Standing nearby on Merlefest’s Watson Stage was Bryan Sutton, the tall guitarist who made his name with Ricky Skaggs’ band before becoming a top Nashville session musician. But he is clearly a Watson apostle, a flatpicking expert who can articulate each note and put it in the proper sequence to tell a story. Sutton, Cleveland, Bela Fleck (right) ), mandolinist Sierra Hull, bassist Mark Schatz and dobroist Justin Moses devoted the first half of the set to Fleck’s compositions, which mixed bluegrass and chamber-music elements into a challenging whole. The second half showcased the title track of their latest album, Rhapsody in Bluegrass, Fleck’s arrangement of the George Gershwin classic for bluegrass instruments. It sounds like a gimmick, but it worked much better than expected. The string band gave the robust melody a much different tonality but with the same anthemic lift of majesty.

“I might play Kris Kristofferson’s ‘For the Good Times,’” Watson said in 2001 when asked about interpreting well known compositions, “but I won’t try to copy Chet Atkins on the Ray Price version. I just play what comes to mind. If you play what you feel, music is a conversation between people who respect each other. You’re feeling the song or you’re feeling the idea of the song—it’s the same thing.”

That kind of conversation was happening when Molly Tuttle (cover photo)  and Golden Highway played the first night of Merlefest this year. The five gifted musicians also interpreted well known pieces (the Rolling Stones’ “She’s a Rainbow” and Jefferson Airplane’s “White Rabbit”) by passing the familiar hooks around and adding a new twist with each solo. One long medley began with “Alice in Bluegrass,” Tuttle’s own telling of the Lewis Carroll story, then shifted into the Airplane version, “White Rabbit.” That evolved into an extended psychedelic jam before segueing into a straightforward version of the traditional bluegrass number, “The Train That Carried My Girl from Town.” The medley seemed designed to prove that originals and standards, recent rock influences and ancient string-band influences are all necessary ingredients in the stew.

Tuttle looked over her left shoulder at the smaller Cabin Stage—an actual log cabin porch, where supporting acts play while there’s a changeover on the main stage. She had first played at Merlefest on the Cabin Stage when she was competing in the festival’s songwriting contest as an 18-year-old girl playing with her father. She won the contest, and she has kept growing as a writer. Her songs about heartbreak, cannabis and the American landscape were highlights of the set as they have been on her recent albums. “She’s writing the songs,” banjoist Kyle Tuttle told the crowd. “She’s singing the songs, and she’s paying tribute to Doc Watson by playing the snot out of the guitar.”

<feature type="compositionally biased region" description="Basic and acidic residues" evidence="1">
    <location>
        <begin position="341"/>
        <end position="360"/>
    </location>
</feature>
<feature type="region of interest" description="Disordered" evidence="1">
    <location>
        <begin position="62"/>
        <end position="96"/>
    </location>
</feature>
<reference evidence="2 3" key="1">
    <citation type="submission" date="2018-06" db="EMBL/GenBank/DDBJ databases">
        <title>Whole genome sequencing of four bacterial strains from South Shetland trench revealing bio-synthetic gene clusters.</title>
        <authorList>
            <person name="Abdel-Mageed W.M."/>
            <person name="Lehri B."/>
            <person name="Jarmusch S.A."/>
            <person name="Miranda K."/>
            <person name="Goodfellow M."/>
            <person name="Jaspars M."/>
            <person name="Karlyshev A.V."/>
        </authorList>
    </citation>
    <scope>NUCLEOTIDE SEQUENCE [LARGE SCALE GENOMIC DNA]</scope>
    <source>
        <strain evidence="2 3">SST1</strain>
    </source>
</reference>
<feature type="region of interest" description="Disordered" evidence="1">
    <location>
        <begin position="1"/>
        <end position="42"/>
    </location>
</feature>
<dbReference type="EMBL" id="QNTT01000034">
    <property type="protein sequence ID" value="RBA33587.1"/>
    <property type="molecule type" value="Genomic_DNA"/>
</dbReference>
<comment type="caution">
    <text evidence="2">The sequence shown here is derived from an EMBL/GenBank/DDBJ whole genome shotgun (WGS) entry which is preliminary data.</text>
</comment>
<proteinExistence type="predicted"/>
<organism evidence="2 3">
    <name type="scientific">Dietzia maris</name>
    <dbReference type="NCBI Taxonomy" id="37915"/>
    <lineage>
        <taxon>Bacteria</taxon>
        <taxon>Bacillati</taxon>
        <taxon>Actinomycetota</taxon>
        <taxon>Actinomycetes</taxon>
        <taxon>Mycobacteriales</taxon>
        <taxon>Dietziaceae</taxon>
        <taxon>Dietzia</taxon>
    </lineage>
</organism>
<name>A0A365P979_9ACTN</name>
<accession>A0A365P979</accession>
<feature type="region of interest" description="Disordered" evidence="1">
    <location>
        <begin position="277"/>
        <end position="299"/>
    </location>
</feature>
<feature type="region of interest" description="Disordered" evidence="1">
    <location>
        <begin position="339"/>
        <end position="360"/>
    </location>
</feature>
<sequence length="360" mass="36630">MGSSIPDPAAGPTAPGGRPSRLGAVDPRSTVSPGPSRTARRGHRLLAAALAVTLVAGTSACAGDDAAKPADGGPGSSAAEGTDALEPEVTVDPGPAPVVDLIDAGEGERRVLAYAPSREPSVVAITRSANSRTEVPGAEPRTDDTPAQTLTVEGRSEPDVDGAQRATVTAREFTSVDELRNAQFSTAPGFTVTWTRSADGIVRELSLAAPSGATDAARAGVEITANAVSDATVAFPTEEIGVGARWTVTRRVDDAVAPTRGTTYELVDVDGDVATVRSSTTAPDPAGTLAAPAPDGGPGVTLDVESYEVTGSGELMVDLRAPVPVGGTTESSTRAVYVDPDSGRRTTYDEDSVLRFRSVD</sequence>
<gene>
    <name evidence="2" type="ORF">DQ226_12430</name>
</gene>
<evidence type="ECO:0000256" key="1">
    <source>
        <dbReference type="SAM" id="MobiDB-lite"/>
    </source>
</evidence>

Among the most reliable treats of Merlefest are the Kruger Brothers. Jens and Uwe Kruger grew up in Switzerland, led a blues-rock band in Germany and followed their interest in American roots music to the northwest corner of North Carolina in search of Doc Watson. “Our first Merlefest was in 1997,” Jens told this year’s audience at the college’s Walker Center, “so this is our 25th. We met Doc Watson there. He invited us up to his house, and we played all day. We liked this area so much that we moved here. Now I play on my back porch, and the raccoons come to hear me play, and sometimes they sing along. One I call Stripey and the others I call Stars—Stars and Stripey. But that sound of the woods and the raccoons is what makes Doc’s music so distinctive.”

The brothers then played “The Cuckoo Bird,” the traditional American folk song that Watson recorded so definitively. The Krugers took it at a brisk tempo, with Uwe’s guitar solo nearly matching Jens’s quicksilver banjo runs. And it was Uwe’s relaxed baritone voice that lent plausibility to the strange but compelling lyrics: “My horses, they’re hungry, and they won’t eat your hay. I’ll ride on that little bird, and feed ’em on my way.” No wonder Watson has been quoted as saying, “I love playing with the Kruger Brothers.”

The two brothers played three different shows on three different stages with three different setlists at this year’s event. Jens is such a dazzling banjoist—he was hired by Bill Monroe and awarded the Steve Martin Prize for Excellence in Banjo and Bluegrass Music—that it’s easy to overlook just how good a guitarist his older brother Uwe is. But when Uwe paid tribute to Watson on “The Cuckoo Bird” or to the recently departed Dickey Betts on “Blue Sky,” he maintained a fluidity in his string of notes even as each one was sharply defined.

Watson himself was willing to take on a wide range of repertoire. “I love bluegrass,” he said in 2001, “but I don’t think of myself as a bluegrass musician. I call what I do ‘tradition-plus.’ I might do a Crystal Gayle song or the Moody Blues’ ‘Nights in White Satin.’ If a song has something to say, it might be a song I have to learn.”